An Island favorite, the Portuguese bean soup at Zippy’s is nearly as popular as the chili. Macaroni, kidney beans, diced carrots, celery, cabbage, potato, onion, ham and Portuguese sausage all simmer together in a tomato and pork base. Plus the signature diner addition: a side packet of Diamond soda crackers. Perfect as a small bowl, or make the large bowl a meal with two scoops rice and mac salad for just $1.20 more.
$3.05 regular, $4.70 large, various locations, zippys.com
5. Tomato Bisque, Aloha Salads
Aloha Salads has mastered the simple tomato soup by enriching it with complexity in the form of a thick broth of tomato, fresh basil, cream and chicken base, topped with shaved Parmesan and sprinkled basil. Plus it comes with two slices of house pita, perfect for dipping. Honestly, the soup is perfect for dipping your entire sandwich into. Or pairing with a salad. Order it as dessert if you want, we won’t argue.
$4.50 for 6 ounces and $5.50 for 8 ounces, various locations, alohasalads.com
6. Fisherman’s Stew, Nico’s Pier 38
If you’re willing to brave a nippy trip right to the water’s edge at Pier 38, you’ll have earned a bowl of Nico’s signature fisherman’s stew. This is some of the best clam chowder you’ll find on the island, with big cuts of fresh, white fish and chopped clams in a soft toasted sourdough bowl that holds up without getting all mushy or falling apart. Small but savory. Featuring live music in the evenings, Nico’s is often packed full of people but, with plenty of tables and a long bar, there’s always a seat indoors or outside. Just wear a jacket.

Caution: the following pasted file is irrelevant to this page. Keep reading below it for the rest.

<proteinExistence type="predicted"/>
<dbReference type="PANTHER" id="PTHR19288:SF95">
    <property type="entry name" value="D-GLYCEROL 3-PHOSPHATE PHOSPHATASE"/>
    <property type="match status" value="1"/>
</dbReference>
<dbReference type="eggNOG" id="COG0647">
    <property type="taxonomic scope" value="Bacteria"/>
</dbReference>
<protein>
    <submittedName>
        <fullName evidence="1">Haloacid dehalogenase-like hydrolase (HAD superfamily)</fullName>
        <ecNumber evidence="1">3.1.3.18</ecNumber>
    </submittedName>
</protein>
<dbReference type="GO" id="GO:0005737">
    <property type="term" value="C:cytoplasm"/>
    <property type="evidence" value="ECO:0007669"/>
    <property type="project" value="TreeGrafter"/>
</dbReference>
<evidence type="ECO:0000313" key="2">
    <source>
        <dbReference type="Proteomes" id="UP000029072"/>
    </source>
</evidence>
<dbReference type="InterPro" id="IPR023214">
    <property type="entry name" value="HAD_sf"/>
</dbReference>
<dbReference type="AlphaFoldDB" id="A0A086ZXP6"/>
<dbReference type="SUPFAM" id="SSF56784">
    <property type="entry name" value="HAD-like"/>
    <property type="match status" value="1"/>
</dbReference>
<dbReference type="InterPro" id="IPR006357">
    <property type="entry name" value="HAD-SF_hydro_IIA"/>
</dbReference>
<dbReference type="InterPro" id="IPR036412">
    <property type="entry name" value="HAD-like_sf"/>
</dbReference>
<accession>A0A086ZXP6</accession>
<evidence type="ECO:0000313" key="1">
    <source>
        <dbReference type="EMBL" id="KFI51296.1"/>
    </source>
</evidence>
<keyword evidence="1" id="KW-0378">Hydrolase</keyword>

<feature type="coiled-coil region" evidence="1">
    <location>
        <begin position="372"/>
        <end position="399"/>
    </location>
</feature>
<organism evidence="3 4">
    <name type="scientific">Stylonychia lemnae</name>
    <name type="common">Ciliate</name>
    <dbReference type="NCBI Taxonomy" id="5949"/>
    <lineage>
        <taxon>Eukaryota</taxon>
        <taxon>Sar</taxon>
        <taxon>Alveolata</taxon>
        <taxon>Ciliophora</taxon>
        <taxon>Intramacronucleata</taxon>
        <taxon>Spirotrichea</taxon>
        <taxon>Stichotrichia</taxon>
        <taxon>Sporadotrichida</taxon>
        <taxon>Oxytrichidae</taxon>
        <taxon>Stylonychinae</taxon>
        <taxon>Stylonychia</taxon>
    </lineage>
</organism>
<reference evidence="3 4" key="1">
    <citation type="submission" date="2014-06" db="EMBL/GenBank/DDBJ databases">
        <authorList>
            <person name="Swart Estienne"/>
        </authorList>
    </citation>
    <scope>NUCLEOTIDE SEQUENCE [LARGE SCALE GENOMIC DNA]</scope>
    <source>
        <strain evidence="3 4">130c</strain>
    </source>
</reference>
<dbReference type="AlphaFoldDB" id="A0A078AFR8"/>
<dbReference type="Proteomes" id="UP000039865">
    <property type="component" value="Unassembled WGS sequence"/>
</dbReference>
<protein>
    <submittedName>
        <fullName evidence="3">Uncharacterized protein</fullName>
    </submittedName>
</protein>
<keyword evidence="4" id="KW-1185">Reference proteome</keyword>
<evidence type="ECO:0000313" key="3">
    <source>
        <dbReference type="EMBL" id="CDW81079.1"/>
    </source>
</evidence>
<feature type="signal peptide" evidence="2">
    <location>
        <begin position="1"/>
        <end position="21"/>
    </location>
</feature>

$9, 1129 N. Nimitz Highway, 540-1377, nicospier38.com
7. Pozole Rojo, Los Chaparros
A traditional Mexican stew of pork, dried red chilies and hominy (ground corn, the kind used to make grits), Pozole Rojo is perfect for when you want the warmth and heartiness of a meaty soup without getting weighed down under a thick stew. At Los Chaparros, this Spanish dish is rich and flavorful in a reddish broth, with big cubes of fatty pork and chunks of hominy (imagine soft corn nuts). Served with chopped lettuce and onions, sliced radish, lime and your choice of corn or flour tortilla. Our server recommended the corn tortilla and we’re glad we listened.
$7 for 8 ounces and $9.50 for 12 ounces, 2140 S. Beretania St., 951-6399, loschaparros.com
8. Smoked Ham Hock Stew, Livestock Tavern
When a stew or soup features ham hock, most times it comes in the form of tiny shredded bits or a few chewy, overcooked pieces playing second fiddle to the beans or the greens. Not at Livestock Tavern. When the chefs say “Ham Hock Stew,” they mean it—with a giant platter of soup and a piece of ham the size of a turkey leg sitting on top. Smoked, but not salty, and soft enough for you to dig apart with your spoon. The soup is no slouch either; this complex broth made of beef stock and mustard cabbage is filled with kale, black eyed peas, carrots, potatoes, herbs and garlic boar sausage. At nearly $30, this dish isn’t cheap, but it sticks to your ribs while warming your heart.
$29, 49 N. Hotel St., 537-2577, livestocktavern.com